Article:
2 tablespoons pine nuts, toasted
2 tablespoons currants
pinch of fennel seeds

See the full recipe (and save and print it) here.

See what other Food52 readers are saying.

  • Equator180
  • Trillinchick
  • SusanRubinsky
  • Vivian Henoch
    Vivian Henoch
  • Shalini
Father, husband, writer, photojournalist and not always in that order.


Equator180 March 4, 2012
I am huge fan of mackerel, have had it many different countries of which one of my favorite is grilled with local preserved veggies, (very hot) in Korea where it is called Saba Fish and is prepared and sold as such all over S.E. Asia. As a kid living on the Atlantic Coast we ate this fish in the spring and fall months when t was plentiful and cheap however I have never anywhere in the world see a mackerel like you have in the photos...brown spots? maybe e you should Google mackerel?
thirschfeld March 5, 2012
Equator180 no need to google it, it is a Spanish Mackerel.
Trillinchick March 4, 2012
If one cannot find fresh mackerel (never have seen it) what fish might be substituted? Or, since the combination of the other ingredients sound so heavenly, maybe I could bring them together as a side dish for some cut of beef (flank steak, perhaps?) or sobrito? Cheers!
thirschfeld March 5, 2012
Trillinchick you could substitute just about any white fleshed fish for the mackerel. While the white fleshed fish isn't as omega rich it would be great with the sofrito, halibut, grouper, snapper all some to mind.
SusanRubinsky March 4, 2012
I just love Mackerel. A truly under appreciated fish. I grew up a marine mechanic's daughter and spent much of my childhood out on the water fishing. Consequently, I've only ever had mackerel caught fresh from Long Island Sound or the Atlantic. This recipe looks lovely. I can't wait to share it with my family!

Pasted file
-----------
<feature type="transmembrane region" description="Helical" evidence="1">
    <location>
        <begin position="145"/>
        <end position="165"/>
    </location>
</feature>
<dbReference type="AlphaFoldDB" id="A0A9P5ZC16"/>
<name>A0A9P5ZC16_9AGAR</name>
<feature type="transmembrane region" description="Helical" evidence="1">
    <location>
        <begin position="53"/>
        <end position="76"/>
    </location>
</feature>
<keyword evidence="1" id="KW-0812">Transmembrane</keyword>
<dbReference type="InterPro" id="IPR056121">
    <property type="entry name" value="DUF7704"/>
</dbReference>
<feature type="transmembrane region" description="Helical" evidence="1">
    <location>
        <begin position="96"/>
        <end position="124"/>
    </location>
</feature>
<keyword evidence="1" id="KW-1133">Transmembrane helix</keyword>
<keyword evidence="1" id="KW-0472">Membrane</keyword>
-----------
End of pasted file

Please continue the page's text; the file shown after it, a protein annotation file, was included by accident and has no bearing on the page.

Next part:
thirschfeld March 5, 2012
It doesn't get any better then fresh from the ocean and thank you
Vivian H. March 4, 2012
Ok... I'm following you. Perhaps all the way to Indiana. Great recipes and photography. You must be working on the book(?)
Shalini March 1, 2012
Tom, I have no doubt your little girls are going to be filleting fish right beside you sometime soon.
We've not made mackerel here yet but my boy loves the other oily fish too, so this is on my list to try. Plus I see your signature writing style here, it's great!
Hungry S. February 29, 2012
This looks gorgeous. I always love your posts.
thirschfeld February 29, 2012
Thank you Hungry Souls
calendargirl February 28, 2012
Lovely, thirschfeld. I'm with your girls on oily fish!
thirschfeld February 29, 2012
thanks calendargirl
mrslarkin February 28, 2012
Love this one, thirschfeld. Someday, I would love a tutorial on cleaning and gutting a whole fish. I figure if I can handle a squid, I should be ok with a fish.
thirschfeld February 29, 2012
thanks and mrsl I have now doubt you could conquer a whole fish.
HeatherM February 28, 2012
Wow! I'm not into fishy fish, but this post makes me want to be! But where are the visitors?
thirschfeld February 29, 2012
thanks HeatherM
lastnightsdinner February 28, 2012
Beautiful, Tom - the fish and the post. Can't wait to try this.
thirschfeld February 29, 2012
thanks and I hope you do and I hope you add your wonderful twists to it and report back.
EmilyC February 28, 2012
Oh my does this look good! This is right up my alley with the fennel, tomato, and nicoise olives...can't wait to make it. Your pic of the mackerel over the haricot vert is just stunning.
thirschfeld February 29, 2012
thanks EmilyC.